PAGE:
Using community-based participatory research to develop a culturally sensitive smoking cessation intervention with public housing neighborhoods

Jeannette O. Andrews, Gayle Bentley, Stacey Crawford, Lester G Pretlow, Martha S Tingen

Research output: Contribution to journalArticle

37 Citations (Scopus)

Abstract

Purpose: To describe surface and deep structure dimensions of a culturally sensitive smoking cessation intervention developed with southeastern US public housing neighborhoods. Procedures: Community-based participatory research (CBPR) methods were used to develop this culturally sensitive smoking cessation intervention by the following research partners: academicians, neighborhood residents, community health workers, and community advisory board. This CBPR involved a cyclical process with the following phases: assembling a research team; identifying smoking cessation as the health need of interest; developing the research method; establishing evaluation, feedback, and dissemination mechanisms; implementing the initial "Sister to Sister" community trial; analyzing and interpreting the data; disseminating the results; revising the intervention; and, establishing mechanisms to sustain outcomes. Culturally sensitive dimensions emerged during this process and were categorized as surface structure and deep structure. Findings: Surface structure dimensions included written materials, incentives and food, and protocol delivery strategies. Deep structure dimensions included kinships, collectivism, storytelling, and spiritual expressions. Community health workers and the advisory board contributed to the identification and integration of both surface and deep structure dimensions. The six-month continuous smoking abstinence outcomes from the initial community trial were 27.5% vs 5.77% for the intervention and comparison groups, respectively. Conclusions: Community-based participatory research (CBPR) methods facilitate processes in which culturally sensitive dimensions can be effectively identified and integrated into health promotion interventions for marginalized populations. The incorporation of surface structure dimensions increases acceptance and feasibility, while deep structure improves overall impact and efficacy of the intervention.

Original languageEnglish (US)
Pages (from-to)331-337
Number of pages7
JournalEthnicity and Disease
Volume17
Issue number2
StatePublished - Mar 1 2007

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Public Housing
Community-Based Participatory Research
Smoking Cessation
Siblings
Research
Health Promotion
Motivation
Smoking
Food
Health
Population

Keywords

  • Community-based participatory research
  • Cultural sensitivity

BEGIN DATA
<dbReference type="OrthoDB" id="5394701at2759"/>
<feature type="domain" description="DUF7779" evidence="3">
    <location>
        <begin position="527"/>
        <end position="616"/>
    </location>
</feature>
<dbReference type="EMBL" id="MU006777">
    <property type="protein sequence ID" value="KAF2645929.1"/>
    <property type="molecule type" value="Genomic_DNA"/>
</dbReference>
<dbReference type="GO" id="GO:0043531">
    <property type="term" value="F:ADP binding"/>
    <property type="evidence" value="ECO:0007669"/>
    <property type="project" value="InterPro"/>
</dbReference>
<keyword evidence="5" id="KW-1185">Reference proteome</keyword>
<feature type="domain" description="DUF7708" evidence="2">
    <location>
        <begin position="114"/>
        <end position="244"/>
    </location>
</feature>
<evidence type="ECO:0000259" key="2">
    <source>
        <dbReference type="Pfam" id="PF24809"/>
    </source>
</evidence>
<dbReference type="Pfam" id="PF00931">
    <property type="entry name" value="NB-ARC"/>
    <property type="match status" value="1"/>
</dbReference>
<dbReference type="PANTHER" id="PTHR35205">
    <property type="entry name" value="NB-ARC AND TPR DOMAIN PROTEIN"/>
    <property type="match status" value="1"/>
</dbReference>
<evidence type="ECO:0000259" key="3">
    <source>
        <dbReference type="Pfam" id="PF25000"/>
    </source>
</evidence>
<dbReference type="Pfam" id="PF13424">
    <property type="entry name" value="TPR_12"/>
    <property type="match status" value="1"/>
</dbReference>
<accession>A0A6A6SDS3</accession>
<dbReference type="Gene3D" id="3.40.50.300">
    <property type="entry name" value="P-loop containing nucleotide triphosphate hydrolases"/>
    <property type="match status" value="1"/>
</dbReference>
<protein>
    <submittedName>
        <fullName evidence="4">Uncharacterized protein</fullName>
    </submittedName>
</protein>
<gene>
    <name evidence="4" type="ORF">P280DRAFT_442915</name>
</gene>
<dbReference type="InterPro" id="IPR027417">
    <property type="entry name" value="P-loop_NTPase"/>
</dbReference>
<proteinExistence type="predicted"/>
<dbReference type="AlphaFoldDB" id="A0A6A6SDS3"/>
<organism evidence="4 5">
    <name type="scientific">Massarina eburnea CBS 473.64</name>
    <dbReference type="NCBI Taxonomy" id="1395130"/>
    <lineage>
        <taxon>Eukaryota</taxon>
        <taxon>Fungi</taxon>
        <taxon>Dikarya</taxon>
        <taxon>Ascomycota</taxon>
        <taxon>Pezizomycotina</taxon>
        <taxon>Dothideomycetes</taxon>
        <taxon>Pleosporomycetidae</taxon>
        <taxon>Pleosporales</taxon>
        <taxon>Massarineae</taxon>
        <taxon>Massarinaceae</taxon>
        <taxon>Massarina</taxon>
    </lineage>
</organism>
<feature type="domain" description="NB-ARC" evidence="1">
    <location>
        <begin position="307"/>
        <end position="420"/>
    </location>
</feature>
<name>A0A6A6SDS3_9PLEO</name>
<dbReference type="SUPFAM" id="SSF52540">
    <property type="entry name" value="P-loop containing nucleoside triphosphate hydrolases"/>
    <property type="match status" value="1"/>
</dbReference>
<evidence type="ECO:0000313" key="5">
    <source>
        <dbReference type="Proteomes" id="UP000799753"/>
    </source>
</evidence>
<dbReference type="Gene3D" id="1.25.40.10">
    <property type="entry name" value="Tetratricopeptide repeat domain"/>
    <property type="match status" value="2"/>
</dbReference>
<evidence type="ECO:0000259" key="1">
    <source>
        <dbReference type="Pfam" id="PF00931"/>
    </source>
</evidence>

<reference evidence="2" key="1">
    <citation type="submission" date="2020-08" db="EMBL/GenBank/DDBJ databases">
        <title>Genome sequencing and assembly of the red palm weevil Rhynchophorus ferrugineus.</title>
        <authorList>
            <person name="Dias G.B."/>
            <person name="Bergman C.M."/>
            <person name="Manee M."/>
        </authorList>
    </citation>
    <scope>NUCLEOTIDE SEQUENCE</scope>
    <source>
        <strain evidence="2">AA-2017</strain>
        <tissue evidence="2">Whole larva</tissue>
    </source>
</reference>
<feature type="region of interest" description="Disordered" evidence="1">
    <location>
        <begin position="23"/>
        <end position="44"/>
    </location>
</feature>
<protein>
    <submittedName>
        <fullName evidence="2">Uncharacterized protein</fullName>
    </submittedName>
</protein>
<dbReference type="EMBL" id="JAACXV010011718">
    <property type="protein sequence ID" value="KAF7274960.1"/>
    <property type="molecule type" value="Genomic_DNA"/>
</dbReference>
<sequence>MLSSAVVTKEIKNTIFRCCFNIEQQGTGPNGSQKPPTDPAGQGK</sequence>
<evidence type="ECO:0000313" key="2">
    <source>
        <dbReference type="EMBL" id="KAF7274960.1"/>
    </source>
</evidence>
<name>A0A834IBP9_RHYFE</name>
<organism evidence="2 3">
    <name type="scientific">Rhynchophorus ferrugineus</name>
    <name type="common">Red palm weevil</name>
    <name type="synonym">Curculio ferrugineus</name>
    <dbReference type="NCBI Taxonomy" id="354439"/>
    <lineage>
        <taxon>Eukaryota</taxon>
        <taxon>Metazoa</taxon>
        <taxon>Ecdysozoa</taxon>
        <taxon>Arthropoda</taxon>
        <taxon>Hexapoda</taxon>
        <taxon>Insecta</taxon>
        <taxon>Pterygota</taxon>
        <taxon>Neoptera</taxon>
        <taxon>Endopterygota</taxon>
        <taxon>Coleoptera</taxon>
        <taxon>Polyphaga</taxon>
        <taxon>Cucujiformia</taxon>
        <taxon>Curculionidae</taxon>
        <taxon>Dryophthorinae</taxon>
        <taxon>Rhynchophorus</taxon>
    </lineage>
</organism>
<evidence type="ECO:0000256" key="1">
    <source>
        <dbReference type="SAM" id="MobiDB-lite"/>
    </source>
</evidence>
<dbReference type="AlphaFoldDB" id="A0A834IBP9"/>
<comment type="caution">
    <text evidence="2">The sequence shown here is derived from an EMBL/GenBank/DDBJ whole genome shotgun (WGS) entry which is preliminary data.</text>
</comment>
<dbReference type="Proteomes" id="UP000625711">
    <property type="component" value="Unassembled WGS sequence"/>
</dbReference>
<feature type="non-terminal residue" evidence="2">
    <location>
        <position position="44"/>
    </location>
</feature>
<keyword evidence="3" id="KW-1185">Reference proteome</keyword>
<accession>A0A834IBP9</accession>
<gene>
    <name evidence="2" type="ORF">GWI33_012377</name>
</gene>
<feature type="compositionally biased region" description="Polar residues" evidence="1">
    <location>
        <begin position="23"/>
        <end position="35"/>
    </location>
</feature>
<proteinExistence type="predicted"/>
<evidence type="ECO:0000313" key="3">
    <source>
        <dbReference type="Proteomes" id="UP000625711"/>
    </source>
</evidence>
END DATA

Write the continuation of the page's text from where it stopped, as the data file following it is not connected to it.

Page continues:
• Smoking cessation

ASJC Scopus subject areas

  • Epidemiology

Cite this

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title = "Using community-based participatory research to develop a culturally sensitive smoking cessation intervention with public housing neighborhoods",
abstract = "Purpose: To describe surface and deep structure dimensions of a culturally sensitive smoking cessation intervention developed with southeastern US public housing neighborhoods. Procedures: Community-based participatory research (CBPR) methods were used to develop this culturally sensitive smoking cessation intervention by the following research partners: academicians, neighborhood residents, community health workers, and community advisory board. This CBPR involved a cyclical process with the following phases: assembling a research team; identifying smoking cessation as the health need of interest; developing the research method; establishing evaluation, feedback, and dissemination mechanisms; implementing the initial {"}Sister to Sister{"} community trial; analyzing and interpreting the data; disseminating the results; revising the intervention; and, establishing mechanisms to sustain outcomes. Culturally sensitive dimensions emerged during this process and were categorized as surface structure and deep structure. Findings: Surface structure dimensions included written materials, incentives and food, and protocol delivery strategies. Deep structure dimensions included kinships, collectivism, storytelling, and spiritual expressions. Community health workers and the advisory board contributed to the identification and integration of both surface and deep structure dimensions. The six-month continuous smoking abstinence outcomes from the initial community trial were 27.5{\%} vs 5.77{\%} for the intervention and comparison groups, respectively. Conclusions: Community-based participatory research (CBPR) methods facilitate processes in which culturally sensitive dimensions can be effectively identified and integrated into health promotion interventions for marginalized populations. The incorporation of surface structure dimensions increases acceptance and feasibility, while deep structure improves overall impact and efficacy of the intervention.",
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